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HMRC internal manual

Inheritance Tax Manual

From
HM Revenue & Customs
Updated
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Valuation of joint property: valuation

The valuation of joint property is usually the same as that for other assets (IHTM09701) although there are certain special aspects. However, the taxpayers or their agents may seek a discount (IHTM15072) saying that the value of a share is less than the arithmetic proportion of the whole.

When considering how to value joint property you should remember that the claim for Inheritance Tax is on the deceased’s estate (IHTM04029) and that ‘estate’ is the aggregate of all property. This means that two or more fractional shares of the same property in the estate must be valued together. In the case of land of any sort and certain other assets (for example, a pair of Purdey shotguns, a full set of Spy cartoons or a pair of Ming vases), the value of the whole is greater than the value of individual parts. The value of unlisted shareholdings in a private company will also generally be greater when added together than if they were treated independently.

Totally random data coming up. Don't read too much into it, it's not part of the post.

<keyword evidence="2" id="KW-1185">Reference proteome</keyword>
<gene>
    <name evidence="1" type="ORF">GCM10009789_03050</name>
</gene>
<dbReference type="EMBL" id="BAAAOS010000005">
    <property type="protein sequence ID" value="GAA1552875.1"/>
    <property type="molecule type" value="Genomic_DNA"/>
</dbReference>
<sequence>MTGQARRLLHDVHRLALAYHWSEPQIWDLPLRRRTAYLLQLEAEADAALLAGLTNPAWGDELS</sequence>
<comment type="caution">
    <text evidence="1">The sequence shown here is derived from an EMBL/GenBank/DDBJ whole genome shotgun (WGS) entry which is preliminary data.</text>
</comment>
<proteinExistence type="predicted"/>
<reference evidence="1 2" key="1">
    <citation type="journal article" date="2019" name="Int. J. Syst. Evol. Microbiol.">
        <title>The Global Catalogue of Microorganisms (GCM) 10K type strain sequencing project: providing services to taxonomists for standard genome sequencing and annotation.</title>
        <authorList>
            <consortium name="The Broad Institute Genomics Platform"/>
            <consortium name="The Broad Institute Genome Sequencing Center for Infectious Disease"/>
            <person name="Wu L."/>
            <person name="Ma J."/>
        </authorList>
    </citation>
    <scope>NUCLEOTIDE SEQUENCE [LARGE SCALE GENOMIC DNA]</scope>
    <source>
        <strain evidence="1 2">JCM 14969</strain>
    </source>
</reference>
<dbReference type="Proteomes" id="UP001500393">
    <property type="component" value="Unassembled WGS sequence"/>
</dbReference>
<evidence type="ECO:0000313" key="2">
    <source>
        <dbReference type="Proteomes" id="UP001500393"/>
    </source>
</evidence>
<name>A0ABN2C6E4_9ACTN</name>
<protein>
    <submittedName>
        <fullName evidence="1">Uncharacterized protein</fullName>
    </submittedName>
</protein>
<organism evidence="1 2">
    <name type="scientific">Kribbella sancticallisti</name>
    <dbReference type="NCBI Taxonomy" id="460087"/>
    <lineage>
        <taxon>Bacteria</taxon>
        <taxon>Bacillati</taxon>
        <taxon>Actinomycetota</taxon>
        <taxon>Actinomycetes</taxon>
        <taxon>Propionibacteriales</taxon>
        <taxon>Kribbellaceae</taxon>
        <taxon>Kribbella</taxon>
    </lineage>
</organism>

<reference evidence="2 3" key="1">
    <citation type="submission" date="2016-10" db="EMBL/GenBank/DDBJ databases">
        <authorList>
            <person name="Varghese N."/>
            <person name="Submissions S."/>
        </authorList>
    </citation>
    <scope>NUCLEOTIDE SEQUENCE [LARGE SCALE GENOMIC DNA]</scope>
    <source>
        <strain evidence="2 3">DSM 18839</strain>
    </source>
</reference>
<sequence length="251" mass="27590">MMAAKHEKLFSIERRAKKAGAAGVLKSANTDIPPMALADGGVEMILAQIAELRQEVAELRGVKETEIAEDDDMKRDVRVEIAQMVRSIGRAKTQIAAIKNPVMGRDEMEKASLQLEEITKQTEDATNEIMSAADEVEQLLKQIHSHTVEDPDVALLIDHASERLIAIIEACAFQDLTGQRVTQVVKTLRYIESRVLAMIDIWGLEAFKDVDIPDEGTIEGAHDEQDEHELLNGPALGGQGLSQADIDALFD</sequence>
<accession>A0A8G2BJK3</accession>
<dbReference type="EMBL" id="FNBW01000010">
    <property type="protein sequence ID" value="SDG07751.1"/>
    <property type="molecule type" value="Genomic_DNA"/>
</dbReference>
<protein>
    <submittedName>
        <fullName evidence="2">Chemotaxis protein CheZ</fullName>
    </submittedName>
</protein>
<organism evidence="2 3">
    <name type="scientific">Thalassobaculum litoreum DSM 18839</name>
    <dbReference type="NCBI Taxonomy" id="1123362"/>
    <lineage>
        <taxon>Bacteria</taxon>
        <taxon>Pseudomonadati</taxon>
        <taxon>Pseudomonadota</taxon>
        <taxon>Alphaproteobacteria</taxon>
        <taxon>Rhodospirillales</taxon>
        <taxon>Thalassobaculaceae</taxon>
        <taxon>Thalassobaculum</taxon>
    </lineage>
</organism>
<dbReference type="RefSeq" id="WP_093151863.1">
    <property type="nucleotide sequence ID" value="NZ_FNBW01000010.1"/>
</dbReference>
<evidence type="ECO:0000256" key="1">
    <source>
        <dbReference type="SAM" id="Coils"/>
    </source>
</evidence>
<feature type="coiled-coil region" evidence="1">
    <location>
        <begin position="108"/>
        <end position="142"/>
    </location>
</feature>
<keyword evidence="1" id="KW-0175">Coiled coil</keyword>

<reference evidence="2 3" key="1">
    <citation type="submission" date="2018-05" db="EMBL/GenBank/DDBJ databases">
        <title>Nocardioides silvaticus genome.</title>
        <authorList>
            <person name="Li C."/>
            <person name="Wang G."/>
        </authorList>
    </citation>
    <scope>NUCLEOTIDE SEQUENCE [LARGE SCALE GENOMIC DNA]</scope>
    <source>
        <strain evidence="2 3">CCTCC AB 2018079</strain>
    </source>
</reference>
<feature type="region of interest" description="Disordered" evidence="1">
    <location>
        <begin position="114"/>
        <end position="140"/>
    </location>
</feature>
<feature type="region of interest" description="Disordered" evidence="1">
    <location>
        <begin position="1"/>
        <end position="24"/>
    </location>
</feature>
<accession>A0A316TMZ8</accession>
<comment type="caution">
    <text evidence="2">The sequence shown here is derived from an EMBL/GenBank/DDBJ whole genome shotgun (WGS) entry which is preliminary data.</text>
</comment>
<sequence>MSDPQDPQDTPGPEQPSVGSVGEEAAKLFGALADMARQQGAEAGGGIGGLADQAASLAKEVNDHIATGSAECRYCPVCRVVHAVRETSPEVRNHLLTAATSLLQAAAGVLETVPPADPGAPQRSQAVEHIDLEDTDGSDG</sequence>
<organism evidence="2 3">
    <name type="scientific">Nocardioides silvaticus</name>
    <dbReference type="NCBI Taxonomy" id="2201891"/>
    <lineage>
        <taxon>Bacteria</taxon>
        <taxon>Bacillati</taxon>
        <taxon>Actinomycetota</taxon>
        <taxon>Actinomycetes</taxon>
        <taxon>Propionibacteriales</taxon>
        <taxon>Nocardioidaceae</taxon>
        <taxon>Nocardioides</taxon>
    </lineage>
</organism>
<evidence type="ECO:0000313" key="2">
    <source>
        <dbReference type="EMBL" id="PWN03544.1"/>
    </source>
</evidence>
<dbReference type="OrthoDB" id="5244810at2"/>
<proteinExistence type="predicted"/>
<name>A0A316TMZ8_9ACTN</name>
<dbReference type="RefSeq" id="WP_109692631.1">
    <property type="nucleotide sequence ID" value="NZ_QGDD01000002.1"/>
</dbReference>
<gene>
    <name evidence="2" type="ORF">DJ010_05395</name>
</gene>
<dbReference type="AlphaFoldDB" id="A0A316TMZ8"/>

Example

Alan dies owning a half share of Longacre as part of his free estate. Alan also had a life interest in a settled fund that contained the other half share of Longacre.

Longacre must be valued as a whole and not as two half shares.

When assessing (IHTM31000) the Inheritance Tax the aggregate value should be split in the appropriate respective proportions. In the example above, this would be 50% to the free estate and the other 50% to the settled property.

In this context ‘estate’ does not include excluded property (IHTM04251) as set out in IHTA84/S48. But the definition of ‘estate’ here does include exempt (IHTM11000) property for valuation purposes. So the value of the combined share must be taken into account.

Example

Andrew dies holding a half share of The Gallops as free estate. Andrew also has a life interest under the Will of Barbara, his wife, who died before him. That interest is exempt under IHTA84/SCH6/PARA2. The other half share of The Gallops is an asset of the exempt Will Trust.

The valuation of The Gallops should be of the entirety. 50% of the entirety will be assessed on the value of the half share in the free estate. The 50% relating to the ‘exempt’ part is left out of account.

When two of the co owners of joint property are a married couple or civil partners and one dies then that joint property is related property (IHTM09731). If the transfer is chargeable, you must adopt aggregated values and apply the related property provisions (IHTM09731), but you should also be aware of the special rule (IHTM09737).

Example

Mr and Mrs Allsop each own 40% of the voting shares in a private unlisted company. On the death of Mr Allsop, Shares and Assets Valuation will value an 80% holding. The chargeable figure will be half the value agreed for the 80% holding.